Which Hogwarts house do these fictional characters belong to? 20 years ago, a young British wizard with a lightning-bolt scar first appeared in the public consciousness. Ever since, Harry Potter has been capturing imaginations both young and old. The magical world he lives in, including Hogwarts School of Wizardry and Witchcraft, have become integral parts of our pop culture.
"I certainly didn't want to leave," Bond said. "Being in that studio, it was perfect. And I'm very sad that that couldn't continue." The reason for Bond's departure, he said, was that he was unwilling to comply with a directive from the WTPA general manager to curtail political discussion, specifically regarding President Trump. The outspoken shock jock shared a photo on Facebook of a letter asking him to not criticize the president.
Reality: Well, when you hold an event in January in Pennsylvania, you're going to have to deal with a Pennsylvania winter. Even so, the Farm Show doesn't always herald snow, or even cold temperatures. The shows in 2007 and 2008 both recorded 67-degree temperatures outside, which is pretty remarkable in early January. And while the average temperatures over the course of the week of the Farm Show can drop into the teens, they can also rise well into the 40s.
Muck Rack makes it simple to find people, tweets, or articles that mention any name, keyword, company, hashtag etc. We've compiled this guide to help you make the most of your search.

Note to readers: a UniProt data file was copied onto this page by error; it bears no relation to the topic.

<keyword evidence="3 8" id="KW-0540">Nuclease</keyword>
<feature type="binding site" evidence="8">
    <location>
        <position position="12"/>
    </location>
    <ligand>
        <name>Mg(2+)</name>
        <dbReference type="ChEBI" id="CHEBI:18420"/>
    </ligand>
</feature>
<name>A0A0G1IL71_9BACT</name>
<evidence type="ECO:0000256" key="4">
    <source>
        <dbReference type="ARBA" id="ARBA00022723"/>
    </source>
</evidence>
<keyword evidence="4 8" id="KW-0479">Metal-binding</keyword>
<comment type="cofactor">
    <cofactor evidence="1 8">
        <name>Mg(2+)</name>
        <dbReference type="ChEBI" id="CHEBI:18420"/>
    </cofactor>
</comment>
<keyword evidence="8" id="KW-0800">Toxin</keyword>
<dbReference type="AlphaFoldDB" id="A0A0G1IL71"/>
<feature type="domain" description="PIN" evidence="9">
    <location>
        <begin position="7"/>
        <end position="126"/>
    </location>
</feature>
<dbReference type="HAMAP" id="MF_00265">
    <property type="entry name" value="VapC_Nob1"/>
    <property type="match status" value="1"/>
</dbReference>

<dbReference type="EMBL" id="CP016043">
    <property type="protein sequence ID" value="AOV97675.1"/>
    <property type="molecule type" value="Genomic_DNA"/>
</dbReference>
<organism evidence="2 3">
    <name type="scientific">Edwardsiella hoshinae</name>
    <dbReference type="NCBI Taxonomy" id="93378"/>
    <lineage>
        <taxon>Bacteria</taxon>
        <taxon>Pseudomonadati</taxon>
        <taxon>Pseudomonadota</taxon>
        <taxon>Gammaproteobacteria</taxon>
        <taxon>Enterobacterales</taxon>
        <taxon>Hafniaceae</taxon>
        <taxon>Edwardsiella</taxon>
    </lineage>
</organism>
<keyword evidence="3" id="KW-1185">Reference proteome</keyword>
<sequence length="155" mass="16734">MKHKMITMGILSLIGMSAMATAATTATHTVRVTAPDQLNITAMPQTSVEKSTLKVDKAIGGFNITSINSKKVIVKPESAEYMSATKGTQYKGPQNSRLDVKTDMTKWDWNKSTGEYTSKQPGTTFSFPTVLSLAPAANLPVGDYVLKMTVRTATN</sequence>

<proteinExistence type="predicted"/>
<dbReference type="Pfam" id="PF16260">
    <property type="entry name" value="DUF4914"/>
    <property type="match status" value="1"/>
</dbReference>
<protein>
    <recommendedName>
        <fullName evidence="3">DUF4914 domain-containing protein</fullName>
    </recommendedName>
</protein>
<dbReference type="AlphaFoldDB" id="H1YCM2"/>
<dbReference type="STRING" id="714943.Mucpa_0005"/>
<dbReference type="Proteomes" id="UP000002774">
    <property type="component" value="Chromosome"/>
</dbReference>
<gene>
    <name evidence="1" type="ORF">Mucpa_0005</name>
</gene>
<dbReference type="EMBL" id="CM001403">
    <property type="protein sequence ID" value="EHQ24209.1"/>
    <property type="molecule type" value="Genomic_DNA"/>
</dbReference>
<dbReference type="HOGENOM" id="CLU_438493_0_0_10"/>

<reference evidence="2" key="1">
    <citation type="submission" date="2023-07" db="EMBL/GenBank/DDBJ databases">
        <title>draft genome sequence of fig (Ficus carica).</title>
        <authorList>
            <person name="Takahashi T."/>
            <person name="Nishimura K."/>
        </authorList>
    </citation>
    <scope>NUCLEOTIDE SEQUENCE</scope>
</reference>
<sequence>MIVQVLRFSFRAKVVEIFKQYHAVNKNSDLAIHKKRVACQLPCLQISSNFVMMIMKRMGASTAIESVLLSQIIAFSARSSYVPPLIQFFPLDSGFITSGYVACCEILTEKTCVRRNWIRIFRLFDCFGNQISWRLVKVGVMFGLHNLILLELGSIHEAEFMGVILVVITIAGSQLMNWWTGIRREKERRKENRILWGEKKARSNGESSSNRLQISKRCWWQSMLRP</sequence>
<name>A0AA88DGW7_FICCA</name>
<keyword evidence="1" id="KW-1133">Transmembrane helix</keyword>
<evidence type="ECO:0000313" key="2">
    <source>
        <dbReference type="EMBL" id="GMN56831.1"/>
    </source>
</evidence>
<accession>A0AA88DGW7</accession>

Selecting a term
Start searching tweets, articles from media outlets, articles mentioned in tweets, journalists'
names, titles and bios with some suggested searches:
Companies or Topics (e.g. iPhone, Microsoft)
Phrases (e.g. "cloud computing") — use quotes to keep the terms together
Twitter handles (e.g. @username) — returns those who have mentioned or replied to
Names (e.g. "David Pogue")
Hashtags (e.g. #sxsw, #london2012)
Bio details (e.g. vegan, Olympics, father)
Muck Rack's Advanced Search allows for many boolean operators.
Find results that mention multiple specified terms, use AND or
+. For example, ensure each result contains both Elon Musk and Mark Zuckerberg by
searching Obama AND Romney or Obama + Romney.
Use the operators OR or , to broaden your search when you'd like either of
multiple terms to appear in results. (This is the default behavior of our search when no operators
are used.) For example, search for democrat OR republican to find results that refer to
Democrats and/or Republicans.
Use NOT or - to subtract results from your search. For
example, searching Disney will yield results about the Walt Disney Company as well as Walt Disney
World Resort. To exclude mentions of Disney World, search for Disney -World or Disney
When using one of these operators with a phrase, enclose it in quotation marks. For example, you can
find results about smartphones excluding Apple's iPhone 4S by searching smartphone -"iPhone
Exact case matching or punctuation
If you're searching for a brand name or keyword that relies on specific punctuation marks or capitalization, you can
find results that match your exact query by adding matchcase: before the keyword you're searching for, like matchcase:E*TRADE .
Use parentheses to separate multiple
boolean phrases. For example, to find journalists talking about having fun in Disney World or
Disneyland, search for ("disney world" OR disneyland) AND fun.
An asterisk can be used to search for any variation of a root word truncated by the asterisk. For example, searching for admin* will return results for administrator, administration, administer, administered, etc.
A near operator is an AND operator where you can control the distance between the words. You can vary the distance the near operation uses by adding a forward slash and number (between 0-99) such as strawberries NEAR/10 "whipped cream", which means the strawberries must exist within 10 words of "whipped cream".